"Marketers are in the clutter business."
Research firm Yankelovich Partners recently debuted a new book, "Coming to Concurrence: Addressable Attitudes and the New Model for Marketing Productivity," at the DMA conference in October. The authors don't pretend to have discovered the solution to existing problems, but they put forward a number of compelling theses. Among them: Consumers' time is valuable, so in order to connect with them companies must provide some value to the customer in their communications.
Don Peppers and Martha Roger's great direct marketing (CRM) site http://www.1to1.com/ has a thought-provoking rewiew in brief, written by contributing editor Larry Dobrow:
The idea that consumers have less patience than ever before for commercial messaging isn't exactly a novel conclusion. But there are steps that weary companies might take to reverse the trend of consumer disinterest.
Co-author and Yankelovich president J. Walker Smith paints a picture of an industry stubbornly adhering to rules and principles that no longer pass muster with today's consumers. "The kind of hard-sell marketing from 50 years ago doesn't connect very well with people today," he explains. "Now, consumers say, 'I know about your product. If you want me to pay attention to your marketing, give me something of value in return.'"
Consumers aren't exactly shy about expressing their distaste for today's marketing. A study conducted in advance of the book found that 54 percent of people claim they will refuse to buy products from companies that bombard them with marketing. Similarly, 69 percent say they want products (pop-up blockers, etc.) that will shield them from the marketing deluge.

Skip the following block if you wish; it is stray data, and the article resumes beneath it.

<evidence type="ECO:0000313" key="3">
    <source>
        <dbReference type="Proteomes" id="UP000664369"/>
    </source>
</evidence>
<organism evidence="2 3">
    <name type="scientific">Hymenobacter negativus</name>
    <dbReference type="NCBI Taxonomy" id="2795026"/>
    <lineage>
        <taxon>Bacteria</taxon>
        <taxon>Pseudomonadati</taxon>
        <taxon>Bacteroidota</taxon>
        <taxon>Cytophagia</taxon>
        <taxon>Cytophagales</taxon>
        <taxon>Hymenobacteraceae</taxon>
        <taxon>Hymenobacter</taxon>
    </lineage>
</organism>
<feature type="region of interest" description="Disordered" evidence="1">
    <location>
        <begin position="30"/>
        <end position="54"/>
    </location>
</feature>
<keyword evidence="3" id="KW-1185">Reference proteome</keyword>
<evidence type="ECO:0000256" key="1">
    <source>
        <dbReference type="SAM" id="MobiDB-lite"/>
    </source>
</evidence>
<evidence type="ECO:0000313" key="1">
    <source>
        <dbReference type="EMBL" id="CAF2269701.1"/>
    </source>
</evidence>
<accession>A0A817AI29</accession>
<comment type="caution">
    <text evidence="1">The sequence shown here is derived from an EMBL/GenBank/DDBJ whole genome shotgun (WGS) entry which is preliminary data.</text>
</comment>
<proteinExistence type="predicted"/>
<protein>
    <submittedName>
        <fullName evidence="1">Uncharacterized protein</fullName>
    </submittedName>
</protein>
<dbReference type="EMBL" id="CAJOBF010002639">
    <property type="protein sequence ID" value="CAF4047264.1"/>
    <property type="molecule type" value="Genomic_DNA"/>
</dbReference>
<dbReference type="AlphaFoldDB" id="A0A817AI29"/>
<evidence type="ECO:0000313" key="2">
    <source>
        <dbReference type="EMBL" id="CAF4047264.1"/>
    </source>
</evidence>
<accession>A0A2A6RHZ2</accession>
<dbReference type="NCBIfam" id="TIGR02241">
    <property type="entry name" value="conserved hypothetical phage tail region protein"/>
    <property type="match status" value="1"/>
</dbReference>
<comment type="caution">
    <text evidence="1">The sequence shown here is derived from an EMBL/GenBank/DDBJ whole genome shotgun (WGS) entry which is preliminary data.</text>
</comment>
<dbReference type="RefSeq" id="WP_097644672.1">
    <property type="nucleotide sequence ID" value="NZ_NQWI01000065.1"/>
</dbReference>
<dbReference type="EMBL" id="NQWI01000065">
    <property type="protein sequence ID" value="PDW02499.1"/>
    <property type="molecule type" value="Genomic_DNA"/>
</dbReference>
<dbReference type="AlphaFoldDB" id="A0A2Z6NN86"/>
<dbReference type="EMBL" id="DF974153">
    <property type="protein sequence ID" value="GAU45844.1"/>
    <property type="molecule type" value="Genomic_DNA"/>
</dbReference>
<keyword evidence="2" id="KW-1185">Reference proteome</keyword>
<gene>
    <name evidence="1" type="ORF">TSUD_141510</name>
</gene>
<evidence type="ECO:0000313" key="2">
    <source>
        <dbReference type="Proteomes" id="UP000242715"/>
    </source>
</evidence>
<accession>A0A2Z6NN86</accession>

And yet, Yankelovich argues, most marketers have been hesitant to change their strategic and tactical approach. Though consumers are better educated and more empowered by technology than ever before, companies still cram a great percentage of their communications with information about product attributes -- essentially the marketing equivalent of preaching to the choir. They rarely appeal to the lifestyles and values that are important to modern consumers.
"There's almost no connection," Smith notes. "Marketing doesn't fit the current marketplace." He blames marketers for misusing the technology that might assist them in connecting with customers in a more compelling, less intrusive way. "We can be more precise and more relevant, but all we're doing with these technologies is using them to overwhelm people with things they don't want. Marketers are in the clutter business."
-- Going beyond demographics -- To this end, Yankelovich is pushing the notion of "addressable attitudes," which the firm defines as attitudes that can be linked with individuals in company databases. Historically, marketers have produced lists and/or bought media based on demographic data. But such lists are inherently imprecise. Yankelovich proposes deploying attitudes in company databases and using them the way demographics and behaviors are currently employed.
-- Put the power in consumers' hands -- Marketers, the book stresses, must cede power to consumers and must strive to provide reciprocity. Given such broad access to product information, consumers no longer want to be told what to do. Smith notes that companies have opened their doors to consumer input about product design and distribution options, yet refuse to give them a voice in the marketing process. He points to eBay as a company that "gets it": it allows customers to control just about every aspect of their experience, from the listing of items to communication to shipping.
As for reciprocity, Smith envisions a sort of quid pro quo: consumers will part with some of their time and attention, marketers will offer something in the way of entertainment (such as the five-minute films that greet visitors to the Dr. Martens Web site). All product alerts and other notifications, whether delivered electronically or via direct mail, will have to be reinvigorated with valuable information -- a golf tip, a recipe, a link to relevant Web sites. Provide a value proposition for the customer, and she will be more apt to engage and develop a relationship with the company.
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